Understanding Carwash Property and Casualty Insurance

There are several types of property and casualty insurance coverage available to car care business owners, including property and liability insurance which may be purchased separately, in a package, or in a combination policy called a business owner’s policy. Other types include workers’ compensation, employment practices liability, commercial automobile liability (including garage keepers) and umbrella policies.

Following are several frequently asked questions (and their answers) regarding these types of coverage.

What is property insurance?

Property insurance is designed to protect your tangible assets. The form covers the building described in the policy and includes any completed additions and fixtures, permanently installed machinery and certain outdoor fixtures. Business personal property you own, inside or on the building, and within 100 feet of the premises, is covered.

This includes furniture and fixtures, stock or inventory, and all other personal property owned by the insured and used in your business. In addition, business personal property includes leased personal property which you have a contractual obligation to insure. You’ll want to check your leases to see what coverage you have agreed to provide.

You also can include personal property of others in your care, custody or control. Be sure to ask your agent if you have this exposure because most policies do not automatically provide this protection.

Several additional coverages or extensions of coverage are provided in most property forms, whether they are purchased separately, in a package or in a business owner’s policy (BOP). Some examples are:

Debris removal. The cost of debris removal is paid up to certain limits specified in the policy.

Preservation of property. If you move your property to another location for safekeeping because you are protecting it from an impending loss (e.g., a wild fire is moving toward your premises) any direct physical loss or damage to the property while being moved or stored at another location is covered. This coverage applies only if the loss or damage occurs within the specified period of time, usually 30 days after the property is first moved.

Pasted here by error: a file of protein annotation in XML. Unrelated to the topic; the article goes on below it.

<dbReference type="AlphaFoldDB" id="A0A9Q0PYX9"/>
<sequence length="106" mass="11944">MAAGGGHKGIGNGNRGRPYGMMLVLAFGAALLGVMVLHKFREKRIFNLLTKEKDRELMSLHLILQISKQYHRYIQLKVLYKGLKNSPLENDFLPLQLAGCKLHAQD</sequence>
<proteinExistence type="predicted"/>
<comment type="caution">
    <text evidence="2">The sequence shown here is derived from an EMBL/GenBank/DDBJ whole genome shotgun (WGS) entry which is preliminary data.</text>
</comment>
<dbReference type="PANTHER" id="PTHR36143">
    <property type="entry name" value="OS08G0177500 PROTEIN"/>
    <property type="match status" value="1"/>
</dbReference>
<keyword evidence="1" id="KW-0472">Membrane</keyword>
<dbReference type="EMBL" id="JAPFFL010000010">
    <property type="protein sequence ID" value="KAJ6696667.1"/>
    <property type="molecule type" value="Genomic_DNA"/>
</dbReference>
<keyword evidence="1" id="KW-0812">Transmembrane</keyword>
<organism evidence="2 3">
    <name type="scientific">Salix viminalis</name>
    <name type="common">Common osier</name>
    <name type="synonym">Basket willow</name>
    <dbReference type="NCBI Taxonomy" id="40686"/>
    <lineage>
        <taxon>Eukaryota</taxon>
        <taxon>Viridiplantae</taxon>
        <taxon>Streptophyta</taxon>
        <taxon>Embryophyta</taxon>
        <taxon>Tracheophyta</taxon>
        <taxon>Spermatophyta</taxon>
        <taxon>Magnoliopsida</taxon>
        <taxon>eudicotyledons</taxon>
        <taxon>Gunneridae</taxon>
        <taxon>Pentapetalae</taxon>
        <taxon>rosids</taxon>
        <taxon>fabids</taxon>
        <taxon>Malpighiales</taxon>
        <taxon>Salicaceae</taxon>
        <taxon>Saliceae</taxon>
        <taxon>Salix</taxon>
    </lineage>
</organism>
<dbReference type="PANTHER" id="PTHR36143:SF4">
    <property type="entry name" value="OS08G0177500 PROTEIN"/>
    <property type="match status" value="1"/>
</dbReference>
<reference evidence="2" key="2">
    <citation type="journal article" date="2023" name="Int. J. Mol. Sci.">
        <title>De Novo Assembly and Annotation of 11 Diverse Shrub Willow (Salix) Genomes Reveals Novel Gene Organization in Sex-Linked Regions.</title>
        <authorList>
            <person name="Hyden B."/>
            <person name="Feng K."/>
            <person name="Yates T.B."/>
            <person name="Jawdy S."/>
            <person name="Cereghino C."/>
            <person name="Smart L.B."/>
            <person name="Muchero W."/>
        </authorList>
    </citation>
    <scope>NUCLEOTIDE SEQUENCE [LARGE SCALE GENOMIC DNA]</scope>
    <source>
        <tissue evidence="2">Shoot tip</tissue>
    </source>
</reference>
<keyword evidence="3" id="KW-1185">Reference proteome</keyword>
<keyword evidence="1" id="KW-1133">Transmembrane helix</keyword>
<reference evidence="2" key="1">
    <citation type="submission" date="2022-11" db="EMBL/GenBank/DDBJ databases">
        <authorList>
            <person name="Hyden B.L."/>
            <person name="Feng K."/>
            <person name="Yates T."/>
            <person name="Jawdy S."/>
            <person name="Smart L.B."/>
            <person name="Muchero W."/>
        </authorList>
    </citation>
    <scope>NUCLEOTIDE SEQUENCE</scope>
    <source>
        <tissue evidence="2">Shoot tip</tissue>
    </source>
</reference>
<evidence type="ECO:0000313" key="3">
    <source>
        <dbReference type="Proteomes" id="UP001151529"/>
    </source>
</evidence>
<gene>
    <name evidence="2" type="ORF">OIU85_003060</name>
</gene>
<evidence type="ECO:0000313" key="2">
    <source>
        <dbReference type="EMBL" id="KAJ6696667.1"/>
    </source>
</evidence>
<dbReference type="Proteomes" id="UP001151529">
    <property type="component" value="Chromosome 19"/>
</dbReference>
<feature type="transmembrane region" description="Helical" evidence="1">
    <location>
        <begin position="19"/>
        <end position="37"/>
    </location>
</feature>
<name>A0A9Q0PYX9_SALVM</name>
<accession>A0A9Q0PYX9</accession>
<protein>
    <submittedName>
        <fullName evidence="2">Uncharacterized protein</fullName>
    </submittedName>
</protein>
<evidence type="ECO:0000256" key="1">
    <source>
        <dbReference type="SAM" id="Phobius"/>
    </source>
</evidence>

Fire department service charge, which provides a payment that can be made to the fire department (usually a maximum of $1,000) for responding to a fire at your location. No deductible applies to this coverage to encourage you to protect your property from impending danger as a result of a fire.

In addition, newly acquired or constructed property, personal effects and property of others, property off premises, outdoor property, etc., are automatically provided, subject to policy terms and conditions.

How much coverage do I need for my business property?

You should purchase replacement value coverage for your business property as this eliminates concerns over depreciation. Effectively this provides coverage to replace your property with new property of like kind and quality. Remember, most policies will pay you the depreciated value of damaged property (also known as actual cash value) and reimburse you for the difference after the damaged property is actually replaced and you provide the insurance company with a copy of the invoice for the purchase.

Do I need general liability coverage?

Yes. General liability refers to the legal liability arising out of business operations other than auto accidents or employee injuries. The major general liability loss exposures of business firms include:

Defense costs to protect you from law suits. Even if you are found not responsible for damages, there are considerable costs involved in presenting your case to the court. This is paid in addition to the limit of coverage you purchase. If the damages are equal to or greater than the limit purchased, the defense cost protection will terminate. You want to be sure you purchase limits adequate to protect your business.

Premises and operations liability arise out of the ownership and maintenance of the premises where you do business. You are legally required to maintain the premises in a safe condition and are responsible for the actions of your employees. Customers are considered to be invitees and you owe them the highest degree of care. You must warn customers of any dangerous condition on the premises and protect them against injury.

Products and completed operations liability refers to the legal liability you have for the sale of products or work you perform on your customer’s property.